Poor defense, poor shooting, and a lack of trust kept the Lakers from winning Game 2. I’m sure this won’t be an issue for the next couple of games. The Lakers played a bad game and lost. The C’s played a good game in Game 1, but still lost. The Celtics can win if they play with more intensity and desire because they don’t have the youth, athletic ability, and length like the Lakers.
The urgency was there for the Celtics and from all personnel in Game 2. Doc Rivers jumping out onto the court to call a crucial timeout, one second before the Celtics would have received a backcourt violation was another tone setter from a coach who tries to keep his cool most of the time, but we all know he’s dying to keep his excitement contained during those times. And Glenn “Big Baby” Davis was laying his body out for loose balls every second he was on the court. Lakers can win if they just avoid bad games like in Game 2. They need to get more of their players involved in the game. So far, only a few Lakers get it going each game. Artest and Odom are the key factors for the Lakers. No one knows when they will be ready to play. And for the C’s, KG needs to be called the “Little Ticket” because the only show he’s taking his team to is the dollar movie while they’re playing reruns of the latest movie disaster.
I can admit when I was wrong. And I was. The Los Angeles Lakers won the NBA Finals in five games.
However, there weren’t flaws in my arguments. The Magic had, to that point, played better when no one believed in them (see Games 2-4). And, with the exception of the first and last games, the Magic were not adversely destroyed by poor matchups against the Lakers. The Orlando Magic were not beat by the Los Angeles Lakers, though the Lakers helped some. The Orlando Magic beat themselves.
I didn’t realize the Magic’s lack of an ability to finish games. If the Magic had the ability to close out when given opportunities, the series would have been 3-1 Magic going into Game 5 in Orlando. In that situation, I would have been right and the Magic would be celebrating.
However, the Magic apparently can’t finish games or capitalize on fourth-quarter closing-seconds opportunities. In nearly identical situations, games 2 and 4 were tied with mere seconds on the clock and the Magic had the ball. Game 2: In-bound to the only person I wouldn’t in-bound the ball to. Lee misses the game-winning layup, Lakers win in overtime. Game 4: With four seconds to work with, the Magic couldn’t get a crucial shot to tie the series up. Lakers win in overtime.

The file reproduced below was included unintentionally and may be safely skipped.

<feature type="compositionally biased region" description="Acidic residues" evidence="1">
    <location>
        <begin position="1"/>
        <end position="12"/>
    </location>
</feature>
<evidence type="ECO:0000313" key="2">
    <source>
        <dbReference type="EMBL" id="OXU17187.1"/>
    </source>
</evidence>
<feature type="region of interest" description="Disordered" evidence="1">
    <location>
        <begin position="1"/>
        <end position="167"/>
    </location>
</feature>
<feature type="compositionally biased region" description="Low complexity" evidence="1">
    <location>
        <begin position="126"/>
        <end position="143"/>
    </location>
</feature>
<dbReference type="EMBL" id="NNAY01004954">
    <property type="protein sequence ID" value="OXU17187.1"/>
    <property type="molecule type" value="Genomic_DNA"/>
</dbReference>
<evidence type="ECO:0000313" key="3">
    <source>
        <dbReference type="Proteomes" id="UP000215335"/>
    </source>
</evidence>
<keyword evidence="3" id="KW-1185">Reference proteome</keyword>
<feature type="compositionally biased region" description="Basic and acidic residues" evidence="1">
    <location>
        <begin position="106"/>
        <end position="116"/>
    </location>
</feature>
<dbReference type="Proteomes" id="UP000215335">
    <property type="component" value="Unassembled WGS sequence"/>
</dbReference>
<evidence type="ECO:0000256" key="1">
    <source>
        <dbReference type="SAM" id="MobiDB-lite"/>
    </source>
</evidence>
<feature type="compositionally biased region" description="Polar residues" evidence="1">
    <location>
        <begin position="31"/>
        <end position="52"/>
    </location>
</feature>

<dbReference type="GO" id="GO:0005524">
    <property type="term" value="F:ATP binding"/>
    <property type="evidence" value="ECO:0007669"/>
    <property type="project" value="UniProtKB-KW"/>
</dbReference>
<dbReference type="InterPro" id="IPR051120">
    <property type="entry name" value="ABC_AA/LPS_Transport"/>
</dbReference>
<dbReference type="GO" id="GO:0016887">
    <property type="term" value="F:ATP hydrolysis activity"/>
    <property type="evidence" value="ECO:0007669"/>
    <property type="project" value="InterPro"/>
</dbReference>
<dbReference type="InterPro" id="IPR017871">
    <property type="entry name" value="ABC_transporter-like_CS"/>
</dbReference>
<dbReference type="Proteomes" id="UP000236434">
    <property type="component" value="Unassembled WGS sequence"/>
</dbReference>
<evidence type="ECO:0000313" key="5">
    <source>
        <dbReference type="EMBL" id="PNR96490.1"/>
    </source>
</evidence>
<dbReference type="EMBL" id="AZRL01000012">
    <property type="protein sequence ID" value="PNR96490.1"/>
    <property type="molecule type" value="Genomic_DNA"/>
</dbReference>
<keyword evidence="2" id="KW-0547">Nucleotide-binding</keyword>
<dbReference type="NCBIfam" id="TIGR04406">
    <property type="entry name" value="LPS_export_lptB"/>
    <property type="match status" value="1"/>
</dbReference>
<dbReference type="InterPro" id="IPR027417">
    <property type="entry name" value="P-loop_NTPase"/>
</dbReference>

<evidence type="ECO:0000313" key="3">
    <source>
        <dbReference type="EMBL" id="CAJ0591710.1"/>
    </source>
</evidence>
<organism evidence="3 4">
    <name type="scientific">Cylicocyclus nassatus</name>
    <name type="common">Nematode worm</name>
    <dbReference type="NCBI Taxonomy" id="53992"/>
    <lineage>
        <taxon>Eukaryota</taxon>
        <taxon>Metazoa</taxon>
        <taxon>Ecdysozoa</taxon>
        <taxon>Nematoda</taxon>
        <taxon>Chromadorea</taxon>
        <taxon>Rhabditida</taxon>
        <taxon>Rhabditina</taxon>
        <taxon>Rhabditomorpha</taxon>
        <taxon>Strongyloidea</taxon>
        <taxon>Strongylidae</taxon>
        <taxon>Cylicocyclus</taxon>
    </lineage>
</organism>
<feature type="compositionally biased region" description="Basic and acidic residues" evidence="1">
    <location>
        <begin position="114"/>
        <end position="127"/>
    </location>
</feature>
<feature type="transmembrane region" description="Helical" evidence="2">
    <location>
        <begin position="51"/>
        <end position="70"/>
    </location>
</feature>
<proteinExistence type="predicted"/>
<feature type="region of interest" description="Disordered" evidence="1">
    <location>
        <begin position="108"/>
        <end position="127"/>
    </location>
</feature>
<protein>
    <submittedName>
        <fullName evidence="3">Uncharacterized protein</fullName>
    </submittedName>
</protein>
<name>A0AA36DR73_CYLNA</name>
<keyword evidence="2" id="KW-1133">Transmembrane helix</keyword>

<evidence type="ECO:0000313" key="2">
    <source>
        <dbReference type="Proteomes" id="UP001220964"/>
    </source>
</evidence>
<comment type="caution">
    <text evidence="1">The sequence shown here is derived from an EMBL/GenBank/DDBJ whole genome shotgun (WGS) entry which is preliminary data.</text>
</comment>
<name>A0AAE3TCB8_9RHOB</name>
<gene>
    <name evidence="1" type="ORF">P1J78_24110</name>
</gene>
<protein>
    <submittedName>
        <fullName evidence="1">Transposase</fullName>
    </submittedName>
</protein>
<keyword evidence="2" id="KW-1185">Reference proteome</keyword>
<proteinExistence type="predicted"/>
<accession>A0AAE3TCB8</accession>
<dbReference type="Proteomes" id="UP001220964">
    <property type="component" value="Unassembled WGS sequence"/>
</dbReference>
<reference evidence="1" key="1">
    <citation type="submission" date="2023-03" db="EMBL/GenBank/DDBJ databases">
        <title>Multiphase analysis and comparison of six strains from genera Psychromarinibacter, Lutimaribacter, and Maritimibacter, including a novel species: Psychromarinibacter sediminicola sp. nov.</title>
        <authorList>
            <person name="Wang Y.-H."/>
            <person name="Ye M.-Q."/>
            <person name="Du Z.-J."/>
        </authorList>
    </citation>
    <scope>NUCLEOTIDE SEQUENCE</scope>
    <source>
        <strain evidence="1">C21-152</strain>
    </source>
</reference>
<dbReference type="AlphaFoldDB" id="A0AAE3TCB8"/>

Maybe it was the Magic’s inability to finish games that The Oklahoman’s NBA Finals predictors saw that I didn’t. Maybe it’s because I’m an intern and they’ve been doing what they do a long time. Either way, I was wrong. They were right. And the Magic disappointed me.
Wow. Did I grab your attention?
Yesterday The Oklahoman’s top sports writers told who they like in this year’s NBA Finals. Watch and read content here. But I think they are all wrong.
All five writers chose the Lakers in either five or six games, meaning they think the Magic will win only one–two at most–game in the series. And I don’t think that will happen.
If I’m not mistaken, wasn’t Boston supposed to deal with Orlando in five? Or Cleveland. “The Chosen One.” Wasn’t Lebron supposed to easily hurdle over the minor roadblock that was the Magic?
The entire postseason people have been second-guessing the Magic. Even when they took a series lead against Boston, analysts and experts said the Celtics had their wake-up call and would respond by winning the series. Remember all the talk after Game 2 of the series with Cleveland? That RIDICULOUS 3-pointer Lebron hit to put the Magic away (on my birthday)? People said King James would take control of the series and Orlando’s magic run in the playoffs was over.
But here we are. Magic and Lakers. NBA Finals. Guess who is the underdog for the third straight series in the postseason?
But I think it’s OK. I’m glad the sports writers chose the Lakers. I don’t think the Magic would win it otherwise.
The thing about the Magic is that they play best when few believe in them. They’re the NBA’s “Cinderella” team. But anyone who’s seen them play cannot discount the fact that Dwight Howard, Hedo Turkoglu, Rafer Alston, Mickael Pietrus and the rest have played ridiculously incredible basketball the last few weeks, even without Jameer Nelson.
They took the Boston series and won the conference title against Lebron and the Cavs while the Lakers limped through the playoffs, a meltdown game coming every two or three contests.
The whole time, as no one has believed in them, the Magic have been playing better and better and better. The Lakers, as everyone believes them destined to win, have been playing sloppy and lackadaisical basketball.
My point is that no one believes the Magic have a chance. That’s why MY prediction is Magic in six.